Now that our MySQL database is running, we want to run a simple security script that will remove some dangerous defaults and lock down access to our database system a little bit. Start the interactive script by running:

  • sudo mysql_secure_installation

The prompt will ask you for your current root password. Since you just installed MySQL, you most likely won’t have one, so leave it blank by pressing enter. Then the prompt will ask you if you want to set a root password. Go ahead and enter Y, and follow the instuctions:

mysql_secure_installation prompts:
Enter current password for root (enter for none):
OK, successfully used password, moving on...

Setting the root password ensures that nobody can log into the MariaDB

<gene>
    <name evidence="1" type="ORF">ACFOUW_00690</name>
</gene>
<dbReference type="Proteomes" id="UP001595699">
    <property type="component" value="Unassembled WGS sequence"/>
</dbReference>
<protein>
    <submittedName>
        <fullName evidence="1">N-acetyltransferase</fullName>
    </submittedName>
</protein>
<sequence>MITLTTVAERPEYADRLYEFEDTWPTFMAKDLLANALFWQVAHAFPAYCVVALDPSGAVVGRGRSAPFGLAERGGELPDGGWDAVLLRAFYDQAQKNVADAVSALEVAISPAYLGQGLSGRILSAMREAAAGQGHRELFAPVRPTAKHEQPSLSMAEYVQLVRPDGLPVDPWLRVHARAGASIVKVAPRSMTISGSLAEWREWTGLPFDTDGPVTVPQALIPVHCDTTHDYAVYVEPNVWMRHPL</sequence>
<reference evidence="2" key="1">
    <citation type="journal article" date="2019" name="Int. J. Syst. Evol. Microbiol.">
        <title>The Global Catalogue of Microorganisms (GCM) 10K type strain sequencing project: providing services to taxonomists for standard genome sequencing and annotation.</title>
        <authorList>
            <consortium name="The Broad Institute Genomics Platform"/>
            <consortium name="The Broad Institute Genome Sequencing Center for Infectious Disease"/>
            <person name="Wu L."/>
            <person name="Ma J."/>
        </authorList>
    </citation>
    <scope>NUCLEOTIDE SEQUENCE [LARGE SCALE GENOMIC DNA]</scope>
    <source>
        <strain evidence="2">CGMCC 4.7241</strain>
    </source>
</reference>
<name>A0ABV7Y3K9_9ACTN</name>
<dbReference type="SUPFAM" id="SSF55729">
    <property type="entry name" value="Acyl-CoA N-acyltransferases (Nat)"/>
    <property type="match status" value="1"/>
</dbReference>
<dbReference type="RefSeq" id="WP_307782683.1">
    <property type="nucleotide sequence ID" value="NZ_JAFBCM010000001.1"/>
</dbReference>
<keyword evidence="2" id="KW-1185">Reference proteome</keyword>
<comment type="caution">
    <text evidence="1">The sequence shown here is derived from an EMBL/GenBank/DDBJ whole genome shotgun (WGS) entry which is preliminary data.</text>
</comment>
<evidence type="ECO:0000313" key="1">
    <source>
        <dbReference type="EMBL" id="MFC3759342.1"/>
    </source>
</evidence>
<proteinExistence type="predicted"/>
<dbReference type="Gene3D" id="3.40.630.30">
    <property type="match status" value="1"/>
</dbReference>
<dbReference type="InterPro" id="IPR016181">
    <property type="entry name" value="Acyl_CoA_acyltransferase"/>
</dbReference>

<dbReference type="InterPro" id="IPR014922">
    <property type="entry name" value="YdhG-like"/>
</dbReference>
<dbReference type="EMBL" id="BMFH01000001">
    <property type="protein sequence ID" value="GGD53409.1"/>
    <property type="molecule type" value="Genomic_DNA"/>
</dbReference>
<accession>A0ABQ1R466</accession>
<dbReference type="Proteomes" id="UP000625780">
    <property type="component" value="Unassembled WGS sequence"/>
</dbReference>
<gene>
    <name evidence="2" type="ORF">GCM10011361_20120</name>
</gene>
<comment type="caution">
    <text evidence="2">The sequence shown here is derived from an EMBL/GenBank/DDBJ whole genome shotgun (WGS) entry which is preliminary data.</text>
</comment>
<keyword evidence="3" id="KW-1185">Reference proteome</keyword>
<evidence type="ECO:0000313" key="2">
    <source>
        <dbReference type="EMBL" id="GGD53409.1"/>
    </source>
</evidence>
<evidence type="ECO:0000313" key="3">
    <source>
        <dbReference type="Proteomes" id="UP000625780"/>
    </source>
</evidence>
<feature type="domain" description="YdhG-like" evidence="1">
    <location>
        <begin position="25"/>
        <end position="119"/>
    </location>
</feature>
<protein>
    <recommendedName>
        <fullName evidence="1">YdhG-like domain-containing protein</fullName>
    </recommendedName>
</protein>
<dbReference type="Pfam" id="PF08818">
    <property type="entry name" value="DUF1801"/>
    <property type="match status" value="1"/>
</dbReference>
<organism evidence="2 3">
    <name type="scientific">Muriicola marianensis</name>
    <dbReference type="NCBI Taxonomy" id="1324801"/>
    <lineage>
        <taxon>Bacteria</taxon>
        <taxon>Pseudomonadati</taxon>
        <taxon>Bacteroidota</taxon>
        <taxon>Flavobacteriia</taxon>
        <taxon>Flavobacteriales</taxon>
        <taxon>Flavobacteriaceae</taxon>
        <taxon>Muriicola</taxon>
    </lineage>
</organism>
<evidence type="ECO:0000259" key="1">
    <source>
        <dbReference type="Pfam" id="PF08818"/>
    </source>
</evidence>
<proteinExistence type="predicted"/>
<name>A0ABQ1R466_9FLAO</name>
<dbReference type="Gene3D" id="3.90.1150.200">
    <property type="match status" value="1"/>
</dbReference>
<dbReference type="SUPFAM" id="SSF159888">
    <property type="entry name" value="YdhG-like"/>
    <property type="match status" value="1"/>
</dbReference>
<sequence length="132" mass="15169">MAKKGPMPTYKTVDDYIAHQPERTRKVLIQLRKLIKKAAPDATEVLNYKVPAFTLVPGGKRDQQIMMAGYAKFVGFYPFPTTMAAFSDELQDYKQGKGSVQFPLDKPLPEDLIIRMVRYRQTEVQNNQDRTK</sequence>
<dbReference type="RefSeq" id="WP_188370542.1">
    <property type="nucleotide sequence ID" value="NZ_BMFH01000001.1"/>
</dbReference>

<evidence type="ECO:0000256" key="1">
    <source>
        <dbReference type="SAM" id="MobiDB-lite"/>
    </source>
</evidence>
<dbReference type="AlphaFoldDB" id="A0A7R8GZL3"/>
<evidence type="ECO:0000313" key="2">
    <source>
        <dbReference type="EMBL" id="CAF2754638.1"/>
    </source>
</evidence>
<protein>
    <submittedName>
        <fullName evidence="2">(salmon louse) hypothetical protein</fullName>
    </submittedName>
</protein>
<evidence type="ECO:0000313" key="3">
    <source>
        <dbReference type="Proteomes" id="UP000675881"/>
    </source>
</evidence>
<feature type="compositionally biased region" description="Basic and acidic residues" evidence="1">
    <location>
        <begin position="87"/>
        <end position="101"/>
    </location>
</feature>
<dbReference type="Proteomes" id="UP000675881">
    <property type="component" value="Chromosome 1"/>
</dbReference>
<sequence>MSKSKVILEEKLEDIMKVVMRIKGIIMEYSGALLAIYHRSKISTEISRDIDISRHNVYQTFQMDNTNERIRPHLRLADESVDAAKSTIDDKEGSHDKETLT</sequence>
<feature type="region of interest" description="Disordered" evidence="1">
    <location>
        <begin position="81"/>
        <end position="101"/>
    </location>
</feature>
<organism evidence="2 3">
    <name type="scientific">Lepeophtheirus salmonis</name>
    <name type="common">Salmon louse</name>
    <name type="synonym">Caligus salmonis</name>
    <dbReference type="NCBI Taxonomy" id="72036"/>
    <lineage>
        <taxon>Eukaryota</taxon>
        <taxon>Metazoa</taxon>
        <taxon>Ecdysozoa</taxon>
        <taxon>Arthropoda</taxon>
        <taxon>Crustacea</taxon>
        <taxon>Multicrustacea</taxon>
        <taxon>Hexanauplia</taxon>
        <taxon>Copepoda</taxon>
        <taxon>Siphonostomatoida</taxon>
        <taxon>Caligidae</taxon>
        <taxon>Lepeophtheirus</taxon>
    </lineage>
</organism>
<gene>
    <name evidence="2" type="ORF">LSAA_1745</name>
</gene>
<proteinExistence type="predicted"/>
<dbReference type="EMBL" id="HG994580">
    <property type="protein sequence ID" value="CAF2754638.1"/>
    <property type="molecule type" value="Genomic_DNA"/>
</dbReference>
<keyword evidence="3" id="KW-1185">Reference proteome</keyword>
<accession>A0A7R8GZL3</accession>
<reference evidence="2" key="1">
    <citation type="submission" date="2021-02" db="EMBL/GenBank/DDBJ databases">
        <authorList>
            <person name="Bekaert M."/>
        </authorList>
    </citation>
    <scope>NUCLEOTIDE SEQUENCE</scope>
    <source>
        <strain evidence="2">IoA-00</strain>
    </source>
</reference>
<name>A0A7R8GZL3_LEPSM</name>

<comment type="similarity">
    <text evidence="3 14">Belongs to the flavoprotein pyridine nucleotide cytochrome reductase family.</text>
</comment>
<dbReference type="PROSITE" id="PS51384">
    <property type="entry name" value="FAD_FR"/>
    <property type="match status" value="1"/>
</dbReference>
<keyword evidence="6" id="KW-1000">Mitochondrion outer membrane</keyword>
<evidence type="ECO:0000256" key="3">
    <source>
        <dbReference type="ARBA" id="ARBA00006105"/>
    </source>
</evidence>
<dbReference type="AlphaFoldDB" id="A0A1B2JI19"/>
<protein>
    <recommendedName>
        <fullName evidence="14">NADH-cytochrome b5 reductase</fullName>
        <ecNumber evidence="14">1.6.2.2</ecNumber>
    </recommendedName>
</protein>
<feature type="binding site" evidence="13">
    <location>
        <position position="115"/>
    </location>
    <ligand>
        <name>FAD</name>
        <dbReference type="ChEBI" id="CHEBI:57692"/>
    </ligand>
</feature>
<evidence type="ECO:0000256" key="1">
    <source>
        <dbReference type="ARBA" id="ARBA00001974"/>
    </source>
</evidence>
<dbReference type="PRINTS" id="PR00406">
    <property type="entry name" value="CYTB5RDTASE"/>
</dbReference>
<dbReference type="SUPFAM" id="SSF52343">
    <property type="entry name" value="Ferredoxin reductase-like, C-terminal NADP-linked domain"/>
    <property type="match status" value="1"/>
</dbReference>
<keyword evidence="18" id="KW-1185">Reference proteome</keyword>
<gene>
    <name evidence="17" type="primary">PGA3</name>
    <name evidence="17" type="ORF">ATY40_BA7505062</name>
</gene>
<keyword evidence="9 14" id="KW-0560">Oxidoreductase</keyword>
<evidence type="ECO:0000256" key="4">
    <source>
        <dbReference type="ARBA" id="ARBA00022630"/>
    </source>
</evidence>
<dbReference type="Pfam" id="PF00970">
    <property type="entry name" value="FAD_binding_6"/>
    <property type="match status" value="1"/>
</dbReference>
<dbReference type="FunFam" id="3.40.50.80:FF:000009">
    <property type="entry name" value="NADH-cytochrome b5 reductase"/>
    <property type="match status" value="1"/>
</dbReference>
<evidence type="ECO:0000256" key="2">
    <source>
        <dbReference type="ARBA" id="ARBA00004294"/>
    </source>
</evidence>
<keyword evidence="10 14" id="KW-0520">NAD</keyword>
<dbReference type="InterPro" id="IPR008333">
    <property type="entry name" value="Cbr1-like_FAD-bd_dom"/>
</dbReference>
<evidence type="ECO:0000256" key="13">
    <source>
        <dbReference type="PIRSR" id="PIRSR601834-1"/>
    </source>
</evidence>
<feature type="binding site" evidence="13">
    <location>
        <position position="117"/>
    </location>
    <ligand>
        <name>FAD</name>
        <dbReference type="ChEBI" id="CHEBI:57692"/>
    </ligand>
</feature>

root user without the proper authorisation.

New password: password
Re-enter new password: password
Password updated successfully!
Reloading privilege tables..
 ... Success!

For the rest of the questions, you should simply hit the “ENTER” key through each prompt to accept the default values. This will remove some sample users and databases, disable remote root logins, and load these new rules so that MySQL immediately respects the changes we have made.

The last thing you will want to do is enable MariaDB to start on boot. Use the following command to do so:

  • sudo systemctl enable mariadb

At this point, your database system is now set up and we can move on.

Step Three — Install PHP

PHP is the component of our setup that will process code to display dynamic content. It can run scripts, connect to our MySQL databases to get information, and hand the processed content over to our web server to display.

We can once again leverage the yum system to install our components. We’re going to include the php-mysql and php-fpm packages as well:

  • sudo yum install php php-mysql php-fpm